AHAM Opposes Steel Tariffs,
Washington, DC The Association of Home Appliance Manufacturers
(AHAM) has notified the U.S. Trade Representative of its
opposition to the imposition of tariffs and quotas on imported
steel, the trade association announced last month.
Amid the news that steel imports continued to decline through
November 2001, AHAM in late December submitted formal comments to
government trade officials in response to potential actions being
considered by President Bush under the Trade Act to offer relief to
the U.S. steel industry.
AHAM noted its opposition to proposed tariffs on both steel and
stainless steel products, the association said.
According to AHAM, home appliance manufacturers consume more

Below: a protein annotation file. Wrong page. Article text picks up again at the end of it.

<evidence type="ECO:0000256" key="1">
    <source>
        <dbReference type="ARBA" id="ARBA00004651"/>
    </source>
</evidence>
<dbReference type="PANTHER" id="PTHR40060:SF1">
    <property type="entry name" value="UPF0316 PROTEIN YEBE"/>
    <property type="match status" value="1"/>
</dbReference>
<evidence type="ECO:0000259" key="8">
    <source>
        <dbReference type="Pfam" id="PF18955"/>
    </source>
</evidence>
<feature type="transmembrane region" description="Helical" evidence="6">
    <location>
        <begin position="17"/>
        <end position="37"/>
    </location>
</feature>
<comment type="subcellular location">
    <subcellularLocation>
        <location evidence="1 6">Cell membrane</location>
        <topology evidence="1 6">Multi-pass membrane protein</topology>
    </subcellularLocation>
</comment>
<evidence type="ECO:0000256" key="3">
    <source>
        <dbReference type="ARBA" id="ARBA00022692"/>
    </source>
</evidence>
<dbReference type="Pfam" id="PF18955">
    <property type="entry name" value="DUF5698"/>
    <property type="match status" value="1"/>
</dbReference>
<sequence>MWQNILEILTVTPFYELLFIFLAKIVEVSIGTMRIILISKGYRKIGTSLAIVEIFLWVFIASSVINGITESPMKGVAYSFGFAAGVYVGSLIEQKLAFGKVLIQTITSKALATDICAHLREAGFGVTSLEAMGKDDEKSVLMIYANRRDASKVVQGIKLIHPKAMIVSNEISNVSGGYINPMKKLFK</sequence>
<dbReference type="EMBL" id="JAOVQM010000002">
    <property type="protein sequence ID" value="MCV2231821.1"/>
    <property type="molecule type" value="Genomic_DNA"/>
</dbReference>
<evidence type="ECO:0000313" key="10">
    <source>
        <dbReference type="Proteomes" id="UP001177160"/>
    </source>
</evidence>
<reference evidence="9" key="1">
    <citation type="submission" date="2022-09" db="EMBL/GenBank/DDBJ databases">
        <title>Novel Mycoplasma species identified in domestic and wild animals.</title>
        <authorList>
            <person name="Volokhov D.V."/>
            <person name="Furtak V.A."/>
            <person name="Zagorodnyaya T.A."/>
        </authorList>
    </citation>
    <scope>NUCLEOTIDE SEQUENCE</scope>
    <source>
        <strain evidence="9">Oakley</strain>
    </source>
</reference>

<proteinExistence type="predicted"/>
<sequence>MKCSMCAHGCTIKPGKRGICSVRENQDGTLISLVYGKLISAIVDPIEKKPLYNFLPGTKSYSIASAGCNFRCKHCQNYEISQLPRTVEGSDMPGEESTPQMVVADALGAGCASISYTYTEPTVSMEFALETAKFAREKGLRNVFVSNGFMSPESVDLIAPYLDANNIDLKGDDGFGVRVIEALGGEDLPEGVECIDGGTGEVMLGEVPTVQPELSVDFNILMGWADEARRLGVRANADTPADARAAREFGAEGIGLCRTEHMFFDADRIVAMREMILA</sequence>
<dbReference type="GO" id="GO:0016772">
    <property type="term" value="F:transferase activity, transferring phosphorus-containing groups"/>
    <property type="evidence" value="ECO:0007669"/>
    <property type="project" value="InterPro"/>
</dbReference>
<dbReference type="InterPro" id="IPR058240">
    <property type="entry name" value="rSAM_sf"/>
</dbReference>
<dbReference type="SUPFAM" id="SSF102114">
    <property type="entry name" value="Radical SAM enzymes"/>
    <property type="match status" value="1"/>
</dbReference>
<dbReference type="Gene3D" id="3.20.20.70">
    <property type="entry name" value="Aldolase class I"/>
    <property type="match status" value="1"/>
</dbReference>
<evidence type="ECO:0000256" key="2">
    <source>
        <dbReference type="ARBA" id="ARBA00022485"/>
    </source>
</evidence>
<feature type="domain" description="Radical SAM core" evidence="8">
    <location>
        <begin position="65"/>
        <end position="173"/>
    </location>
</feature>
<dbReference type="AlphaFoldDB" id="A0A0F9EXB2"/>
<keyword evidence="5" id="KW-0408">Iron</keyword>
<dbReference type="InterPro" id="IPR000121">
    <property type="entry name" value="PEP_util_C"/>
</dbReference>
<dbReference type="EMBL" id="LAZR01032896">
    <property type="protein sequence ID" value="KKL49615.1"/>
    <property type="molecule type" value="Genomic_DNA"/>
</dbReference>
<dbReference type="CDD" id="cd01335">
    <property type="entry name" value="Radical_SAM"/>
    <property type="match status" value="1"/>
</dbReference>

than two million tons of steel per year.
The tariffs, as recommended by the International Trade Commission,
“will result in increased steel prices in the U.S.for both imported
and domestic steel in these two categories, unnecessarily driving
up material costs for home appliance manufacturers,” AHAM
Those additional costs would either have to be absorbed by
appliance manufacturers, or passed along to the consumer in the
form of higher product prices.
AHAM, headquartered in Washington, DC, also said it is concerned
that the imposition of tariffs by the U.S. “would further erode the
appliance industry’s domestic competitive position.”
The result of the tariffs “will be job losses and further
pressure to seek more attractive cost positions outside the U.S.,”
No timetable was given for a final decision on the